Not only should you do research before you reach out to a busy person, you should also try to get going on your project/business before you ask them for help. “Don’t ever ask a busy person to ‘pick their brain’ before you begin working on your project or idea,” says AoM’s own Brett McKay. “Instead, wait until it’s really underway, you’re in the thick of it, and you run into a specific problem.” Advice on starting something is typically plentiful and readily available. So save your “Phone-a-Friend” lifeline for when you’ve done all you can on your own and you’ve reached a wall you can’t figure out how to break through.
What specific question you should ask will vary depending on your situation, so it’s easier to explain what types of questions you should not ask. Typical examples of the types of generic questions you should not ask include:
- I don’t know how to get started with ______. What would you recommend I do?
- Do you think ____ would apply to my situation?
- I’m confused about ______ and I’m not sure why I’m not getting it. Do you have any suggestions?
A better approach than these generic questions is to explain 2 or 3 specific options you are considering and ask for specific feedback on this discrete choice.
When you take this approach, you can “make use of your opportunity and ask better questions about specific topics rather than just peppering someone with general inquires,” says McKay. “The time you land with a busy person is valuable, so use it to ask the highest leverage questions you possibly can.”
4. Make Your Pitch Something to Which They Can Say Yes or No
If the question you have for a busy person regards whether or not they want to work with you on something, make your pitch as clear as possible. In other words, don’t ask an open-ended question like, “Would you like to partner with us somehow?” It’s not the busy person’s job to think of ways you two might team up. It’s your responsibility to come up with a specific proposal. A proposal a busy person can answer with a yes or a no.
5. Show Up in Person
Think for a minute about how many sales calls or how much junk mail you receive in a week. The majority of these items are deleted before they are ever opened. The multitude of requests busy people receive often suffer the same fate.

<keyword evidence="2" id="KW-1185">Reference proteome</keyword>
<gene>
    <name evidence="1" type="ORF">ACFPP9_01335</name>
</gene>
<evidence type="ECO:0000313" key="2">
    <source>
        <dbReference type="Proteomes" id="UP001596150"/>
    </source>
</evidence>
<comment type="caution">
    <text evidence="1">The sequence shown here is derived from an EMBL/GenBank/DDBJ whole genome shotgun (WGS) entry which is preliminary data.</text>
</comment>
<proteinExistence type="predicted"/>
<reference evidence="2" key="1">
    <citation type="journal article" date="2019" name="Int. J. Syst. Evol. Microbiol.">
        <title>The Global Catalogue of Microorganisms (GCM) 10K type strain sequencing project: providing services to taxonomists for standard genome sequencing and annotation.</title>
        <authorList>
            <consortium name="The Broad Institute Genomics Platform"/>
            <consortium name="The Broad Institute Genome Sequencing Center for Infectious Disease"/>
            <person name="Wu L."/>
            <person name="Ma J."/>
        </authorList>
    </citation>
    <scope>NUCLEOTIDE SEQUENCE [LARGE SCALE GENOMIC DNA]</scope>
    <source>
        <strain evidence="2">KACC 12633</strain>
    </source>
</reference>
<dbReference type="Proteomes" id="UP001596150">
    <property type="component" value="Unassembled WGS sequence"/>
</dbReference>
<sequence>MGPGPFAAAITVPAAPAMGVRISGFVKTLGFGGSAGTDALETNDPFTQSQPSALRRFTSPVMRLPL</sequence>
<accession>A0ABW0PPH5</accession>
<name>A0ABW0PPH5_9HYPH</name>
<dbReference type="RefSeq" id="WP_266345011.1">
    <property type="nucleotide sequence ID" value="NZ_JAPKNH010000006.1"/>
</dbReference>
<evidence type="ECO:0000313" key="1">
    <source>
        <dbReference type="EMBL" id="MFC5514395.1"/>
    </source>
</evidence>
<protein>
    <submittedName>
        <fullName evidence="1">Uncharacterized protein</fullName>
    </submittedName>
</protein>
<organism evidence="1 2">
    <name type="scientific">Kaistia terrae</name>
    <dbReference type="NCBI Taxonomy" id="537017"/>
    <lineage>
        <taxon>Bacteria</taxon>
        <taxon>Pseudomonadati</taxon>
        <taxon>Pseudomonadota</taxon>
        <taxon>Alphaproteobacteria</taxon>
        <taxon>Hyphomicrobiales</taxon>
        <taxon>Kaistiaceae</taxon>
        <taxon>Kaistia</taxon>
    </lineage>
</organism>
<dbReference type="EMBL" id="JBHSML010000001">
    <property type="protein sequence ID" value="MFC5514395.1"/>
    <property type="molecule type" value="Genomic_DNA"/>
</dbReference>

Now consider what you would do if the person making that same plea was standing right in front of you. Not quite so easy to ignore them now, is it?
Waymon says if there is a particular busy person you want to connect with, you should find out what groups or organizations they are part of and see how you can add value to those groups. Perhaps you can join a committee they are on or offer to help with something they’re passionate about.
“Studies show that it often takes 6 contacts with someone before they know who you are and have you placed in their mental Rolodex,” says Waymon. “So committee work and small group activities are good ways to create that continued contact.”
Being part of the same team can get your foot in the door, but you have to be ready when opportunity strikes. “Always have an agenda. Before the meeting think of three or four things you’d like to find out or know more about. Also, be ready to talk about three or four things you’re excited about — personally or professionally,” says Waymon. “Since people want to do business with people they trust, your overall goal is always to teach people to trust you.”
6. Keep Bringing Value
The chances of getting what you want become exponentially better when you offer something of value. A lot of people struggle with how to find something of “value” to offer, but really the options are limitless.
One of the best ways to provide value to a busy person is by helping them to promote their new book, project, business, or event. You can do this in a variety of ways:
- Write an online review on Amazon, Yelp, or other review site.
- Feature the busy person in an article on your blog or someone else’s blog.
- Offer to introduce the busy person to someone relevant. But be sure to ask first.
- Interview the person for your podcast, or if you don’t have a podcast, record a simple interview using a free service like FreeConferenceCall.com and upload it to your blog or SoundCloud (also free). Keep in mind that if your audience is very small, the busy person will likely make a cost benefit analysis and decide that the amount of promotion you can offer is less than the value of their limited time.
- Create a Click to Tweet link explaining why you love the particular person’s work and share it with all your friends like this.